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Showcasing Art

PROCTORVILLE — It’s all about color and how to transmit the pleasure that what inspires artist Dreama Tolle Perry to paint.

“I look for color. I am conscious and thinking of color,” she said. “I love sunshine, color, flowers. The ability to go boldly into color. When I am looking at a rose, I am thinking how best can I express the shape of that petal.”

Currently there is an exhibit of the Kentucky artist’s paintings, along with those of friend and student, Kate Wagner, at Ohio University Southern-Proctorville Center.

The exhibit is the first in a series the Proctorville Center plans on hosting throughout the year with a different show every six weeks.

“We try to have art on exhibit at all of our sites,” Gary Tillis, OU art instructor, said. “Mainly it benefits both the artists and ourselves. We get beautiful art work for display purposes and the artists have the ability to sell their work. We don’t charge commission. We pay them a small stipend at the end of the exhibit. Also we just wanted to create a more cultural experience for Proctorville with this great new facility.”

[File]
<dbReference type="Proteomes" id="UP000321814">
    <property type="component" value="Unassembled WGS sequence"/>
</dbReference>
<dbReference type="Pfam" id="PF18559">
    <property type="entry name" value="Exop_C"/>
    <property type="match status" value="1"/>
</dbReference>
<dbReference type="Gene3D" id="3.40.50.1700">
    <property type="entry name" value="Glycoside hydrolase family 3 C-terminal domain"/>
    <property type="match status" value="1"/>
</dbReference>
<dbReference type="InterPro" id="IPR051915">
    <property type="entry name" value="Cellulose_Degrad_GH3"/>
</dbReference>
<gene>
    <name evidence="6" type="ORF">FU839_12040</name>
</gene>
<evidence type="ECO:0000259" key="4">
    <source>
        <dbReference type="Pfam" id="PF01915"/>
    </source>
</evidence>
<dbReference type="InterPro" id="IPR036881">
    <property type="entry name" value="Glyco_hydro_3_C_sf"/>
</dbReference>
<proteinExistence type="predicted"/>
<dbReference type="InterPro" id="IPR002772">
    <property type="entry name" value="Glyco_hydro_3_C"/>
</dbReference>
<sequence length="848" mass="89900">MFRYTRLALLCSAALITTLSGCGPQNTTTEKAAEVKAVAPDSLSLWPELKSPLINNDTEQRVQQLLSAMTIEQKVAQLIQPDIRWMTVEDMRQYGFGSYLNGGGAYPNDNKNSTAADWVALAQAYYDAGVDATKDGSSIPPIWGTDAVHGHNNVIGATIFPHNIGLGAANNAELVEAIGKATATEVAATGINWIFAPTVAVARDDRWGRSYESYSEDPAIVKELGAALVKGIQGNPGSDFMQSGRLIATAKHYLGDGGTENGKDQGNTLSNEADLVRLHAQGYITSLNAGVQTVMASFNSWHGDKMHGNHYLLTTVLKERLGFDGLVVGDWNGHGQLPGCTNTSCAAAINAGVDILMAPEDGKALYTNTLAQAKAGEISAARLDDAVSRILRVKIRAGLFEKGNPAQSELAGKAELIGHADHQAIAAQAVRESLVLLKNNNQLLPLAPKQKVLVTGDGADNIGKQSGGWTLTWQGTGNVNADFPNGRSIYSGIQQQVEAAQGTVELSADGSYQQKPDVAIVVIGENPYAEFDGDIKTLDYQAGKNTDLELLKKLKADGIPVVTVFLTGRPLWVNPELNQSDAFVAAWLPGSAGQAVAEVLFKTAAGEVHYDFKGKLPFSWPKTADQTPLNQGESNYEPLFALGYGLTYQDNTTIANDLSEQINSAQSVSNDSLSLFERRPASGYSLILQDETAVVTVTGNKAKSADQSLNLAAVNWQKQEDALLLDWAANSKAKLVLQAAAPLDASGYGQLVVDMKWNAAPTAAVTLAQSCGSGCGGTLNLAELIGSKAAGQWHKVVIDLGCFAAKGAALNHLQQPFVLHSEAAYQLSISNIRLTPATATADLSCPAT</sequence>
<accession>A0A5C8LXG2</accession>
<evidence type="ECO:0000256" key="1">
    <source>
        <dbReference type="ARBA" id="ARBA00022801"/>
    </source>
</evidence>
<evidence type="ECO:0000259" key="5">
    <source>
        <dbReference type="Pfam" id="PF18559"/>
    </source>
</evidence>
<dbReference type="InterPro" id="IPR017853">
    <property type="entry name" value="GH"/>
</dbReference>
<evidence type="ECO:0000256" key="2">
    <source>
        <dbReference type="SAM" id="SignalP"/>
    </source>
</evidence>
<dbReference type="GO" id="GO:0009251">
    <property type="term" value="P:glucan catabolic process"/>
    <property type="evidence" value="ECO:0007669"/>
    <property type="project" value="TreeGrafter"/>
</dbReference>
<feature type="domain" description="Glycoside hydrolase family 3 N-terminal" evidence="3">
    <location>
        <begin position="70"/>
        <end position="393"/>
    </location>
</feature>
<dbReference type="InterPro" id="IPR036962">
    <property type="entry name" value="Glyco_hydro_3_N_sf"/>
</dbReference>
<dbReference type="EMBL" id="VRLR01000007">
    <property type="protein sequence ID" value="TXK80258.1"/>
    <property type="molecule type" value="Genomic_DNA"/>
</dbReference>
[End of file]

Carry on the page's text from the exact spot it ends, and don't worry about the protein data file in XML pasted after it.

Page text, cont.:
Perry, who began painting in her 30s, is mainly a self-taught artist who has developed much of her technique from workshops and classes.

She focuses on still lifes and landscapes done in the en plein air style where the artist sets up an easel outdoors to work.

“A lot of the metaphor for life come from painting,” she said. “It is to be really truthful in my painting and myself and hopefully the viewer will find something to connect with. Hopefully some of the things I do will resonate with other people. It makes me happy to use color and the pieces in this show are reflective of that.”

Recently, Perry has begun teaching workshops where her first goal is give the students the confidence to work and not be hamstrung from excessive, non-constructive self-criticism.

“For people to be able to fall in love with painting and love themselves enough to do it and not be critical,” she said. “It becomes paralyzing if you beat up on yourself. In a workshop I encourage people to find the things that are working so they can build on that. Good work comes about from showing up and painting.”

A list of workshops Perry is conducting over the next few months is on her Website, www.dreamatolleperry.com.

The exhibit will be up through Jan. 22. The next show at the Proctorville Center l featuring Huntington, W.Va.-based watercolorist Ron Haeberle starts Feb. 1. Haeberle is a realist noted for the interesting perspective he takes on his works.